Take time to ensure tax data is secure before filing returns

Take time to ensure tax data is secure before filing returns

It is that time of year to file taxes. Some of you already have filed and are ready to spend your refund. Others are procrastinating, dreading the process of digging into receipts, compiling statements and finding the right forms to fill out. Whether you prepare your own filings or use a professional tax preparer, there are cybersecurity actions that you should consider.

If you use a tax preparer, you might want to ask about the security of their information systems to make sure you are comfortable with the way they protect your sensitive tax information. IRS Publication 4557, “Safeguarding Taxpayer Data: A Guide for Your Business,” provides businesses and organizations guidance on protecting taxpayer data they receive to prevent manipulation and to ensure the data can be accessed or recovered in a timely manner.

This guidance primarily comprises checklists that were developed in 2015 by the IRS during a summit with tax return preparers, software providers, state tax agencies, payroll providers and financial institutions. Implementing the IRS guidance reduces the risk that taxpayer data could be stolen by hackers and used to commit identity theft or for other nefarious purposes. These checklists address the following:

>> Administrative activities — conducting risk assessments, developing an information security plan and vendor management.

>> Facilities security — addressing physical security risks to the taxpayer data stored by the business.

>> Personnel security — ensuring that employees conduct themselves in a manner that supports the protection of taxpayer data.

>> Information systems security — making sure systems operate properly with resiliency.

>> Computer systems security — implementing strong authentication, encrypting taxpayer data and reducing vulnerabilities on computer systems.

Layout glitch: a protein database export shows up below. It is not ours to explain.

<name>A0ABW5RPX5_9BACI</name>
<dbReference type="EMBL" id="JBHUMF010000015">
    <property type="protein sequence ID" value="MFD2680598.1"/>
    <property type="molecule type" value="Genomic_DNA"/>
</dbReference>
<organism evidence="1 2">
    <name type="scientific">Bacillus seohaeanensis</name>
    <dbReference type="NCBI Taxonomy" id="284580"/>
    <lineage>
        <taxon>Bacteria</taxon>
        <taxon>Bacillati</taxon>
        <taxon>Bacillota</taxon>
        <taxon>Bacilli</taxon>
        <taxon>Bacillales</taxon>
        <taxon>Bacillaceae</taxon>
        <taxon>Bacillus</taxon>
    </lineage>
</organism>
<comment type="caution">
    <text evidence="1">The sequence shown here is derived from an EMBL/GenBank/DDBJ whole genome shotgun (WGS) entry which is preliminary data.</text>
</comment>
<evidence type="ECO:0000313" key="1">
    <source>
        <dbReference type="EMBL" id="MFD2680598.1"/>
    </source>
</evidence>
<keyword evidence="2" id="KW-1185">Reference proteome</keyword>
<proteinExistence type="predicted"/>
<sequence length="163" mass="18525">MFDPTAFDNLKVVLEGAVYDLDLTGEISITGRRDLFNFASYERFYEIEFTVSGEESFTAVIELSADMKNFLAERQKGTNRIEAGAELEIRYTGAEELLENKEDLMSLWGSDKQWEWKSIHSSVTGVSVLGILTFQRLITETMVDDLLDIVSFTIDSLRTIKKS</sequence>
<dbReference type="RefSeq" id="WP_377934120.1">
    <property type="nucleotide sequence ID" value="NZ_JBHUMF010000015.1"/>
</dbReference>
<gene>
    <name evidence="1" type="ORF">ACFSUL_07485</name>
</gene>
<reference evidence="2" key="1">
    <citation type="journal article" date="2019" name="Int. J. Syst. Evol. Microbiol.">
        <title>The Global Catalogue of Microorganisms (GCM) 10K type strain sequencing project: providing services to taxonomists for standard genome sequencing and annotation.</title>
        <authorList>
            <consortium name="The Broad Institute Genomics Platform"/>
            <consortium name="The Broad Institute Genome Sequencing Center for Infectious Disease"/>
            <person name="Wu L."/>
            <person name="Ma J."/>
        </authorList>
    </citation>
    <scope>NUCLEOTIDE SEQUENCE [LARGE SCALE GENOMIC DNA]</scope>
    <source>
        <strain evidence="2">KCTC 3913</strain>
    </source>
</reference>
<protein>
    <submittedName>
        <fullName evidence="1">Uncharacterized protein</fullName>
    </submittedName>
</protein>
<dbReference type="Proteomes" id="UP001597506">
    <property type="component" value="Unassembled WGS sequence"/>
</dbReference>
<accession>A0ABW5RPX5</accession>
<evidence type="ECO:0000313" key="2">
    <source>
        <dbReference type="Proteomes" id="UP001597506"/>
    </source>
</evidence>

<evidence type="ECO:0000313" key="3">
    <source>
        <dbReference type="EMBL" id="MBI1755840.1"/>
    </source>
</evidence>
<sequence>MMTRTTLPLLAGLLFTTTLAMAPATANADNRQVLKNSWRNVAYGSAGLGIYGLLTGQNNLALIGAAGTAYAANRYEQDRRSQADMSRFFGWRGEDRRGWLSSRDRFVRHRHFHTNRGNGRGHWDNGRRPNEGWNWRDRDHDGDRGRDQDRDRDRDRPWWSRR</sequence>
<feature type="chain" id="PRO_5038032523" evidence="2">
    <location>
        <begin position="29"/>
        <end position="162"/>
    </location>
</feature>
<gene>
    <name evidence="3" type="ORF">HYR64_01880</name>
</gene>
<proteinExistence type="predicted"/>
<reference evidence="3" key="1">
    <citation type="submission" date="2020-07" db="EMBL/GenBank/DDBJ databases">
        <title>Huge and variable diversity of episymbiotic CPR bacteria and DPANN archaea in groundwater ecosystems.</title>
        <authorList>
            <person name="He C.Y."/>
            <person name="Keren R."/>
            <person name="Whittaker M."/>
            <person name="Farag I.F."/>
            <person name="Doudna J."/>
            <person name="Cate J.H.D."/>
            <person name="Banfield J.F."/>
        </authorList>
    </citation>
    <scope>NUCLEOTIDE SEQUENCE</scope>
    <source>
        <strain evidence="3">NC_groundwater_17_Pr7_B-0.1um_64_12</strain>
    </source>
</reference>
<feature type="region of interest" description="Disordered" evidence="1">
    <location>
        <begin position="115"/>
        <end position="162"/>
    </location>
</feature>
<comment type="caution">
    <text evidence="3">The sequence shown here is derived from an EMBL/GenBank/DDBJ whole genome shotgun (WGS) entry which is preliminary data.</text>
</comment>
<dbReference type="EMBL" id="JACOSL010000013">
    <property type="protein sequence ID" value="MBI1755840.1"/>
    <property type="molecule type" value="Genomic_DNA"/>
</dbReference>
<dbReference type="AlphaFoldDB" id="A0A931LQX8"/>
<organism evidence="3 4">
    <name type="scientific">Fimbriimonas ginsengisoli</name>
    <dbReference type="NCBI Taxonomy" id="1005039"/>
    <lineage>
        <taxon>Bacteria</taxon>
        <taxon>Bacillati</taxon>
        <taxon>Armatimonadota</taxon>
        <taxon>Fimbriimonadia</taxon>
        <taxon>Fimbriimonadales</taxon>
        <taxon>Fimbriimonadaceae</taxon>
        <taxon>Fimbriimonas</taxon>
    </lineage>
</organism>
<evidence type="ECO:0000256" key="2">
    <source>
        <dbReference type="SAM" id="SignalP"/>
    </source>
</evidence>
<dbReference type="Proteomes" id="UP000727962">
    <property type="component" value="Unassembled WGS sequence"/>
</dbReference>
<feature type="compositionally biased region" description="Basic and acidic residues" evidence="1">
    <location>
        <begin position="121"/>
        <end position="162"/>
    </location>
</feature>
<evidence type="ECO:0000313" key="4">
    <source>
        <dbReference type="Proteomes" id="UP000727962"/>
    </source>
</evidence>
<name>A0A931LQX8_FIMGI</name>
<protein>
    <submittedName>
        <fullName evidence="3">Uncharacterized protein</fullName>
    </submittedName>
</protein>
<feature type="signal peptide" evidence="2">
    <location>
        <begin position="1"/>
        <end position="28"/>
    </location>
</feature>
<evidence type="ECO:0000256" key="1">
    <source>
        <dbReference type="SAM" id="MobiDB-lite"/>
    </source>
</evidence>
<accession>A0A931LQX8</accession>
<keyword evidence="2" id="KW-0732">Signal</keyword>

>> Media security — properly storing, handling and backing up any storage media that has taxpayer data.

>> Certifying information systems for use — implementing a formal process for validating that the information systems have adequate security and for approving systems for use within the organization.

Although IRS Publication 4557 is intended for businesses, including tax preparers, to use, it also can be your general guide for asking your tax preparer about how they protect your sensitive information.

If you are preparing your taxes yourself using one of the many software packages or websites available, IRS Publication 4557 can help you to assess the security of the software provider and website. You should also take this time to do maintenance on your own computer to make sure there is no malware or vulnerabilities that could allow a hacker to steal your tax data or hold your data for ransom.

Before you start:

>> Update all software on your computer, including the operating system and third-party applications such as Adobe Flash, Java and others. Minimize risk of accidentally downloading malware by visiting only trusted websites and using software from trusted sources.

>> Install and update your anti-malware or anti-virus software and run a virus scan to clean out suspicious software.

>> Turn on encryption on your computer to protect electronic tax files. Leverage the file encryption provided by the tax preparation software, which usually requires you to create a password to open the files.

>> If you are using a web-based service, enable multifactor authentication for your account so that logging in requires another form of authentication, such as a code sent to your mobile phone, in addition to your password.

>> Be vigilant in scrutinizing tax-related emails. Expect phishing emails this time of year from hackers trying to get your tax or other information. Verify directly with the IRS if there is any doubt. Additional IRS guidance on phishing can be found at irs.gov/uac/report-phishing.

Tax time can be stressful. However, by executing these tips, you can reduce your risk of enduring more stress caused by identify theft and financial loss enabled by weak cybersecurity that failed to protect your data..

Michael Miranda, director of information security at Hawaiian Telcom, holds current Global Information Assurance Certification (GIAC) and is a Systems and Network Auditor (GSNA), a Certified Intrusion Analyst (GCIA) and Certified Forensic Analyst (GCFA). Reach him at michael.miranda@hawaiiantel.com.

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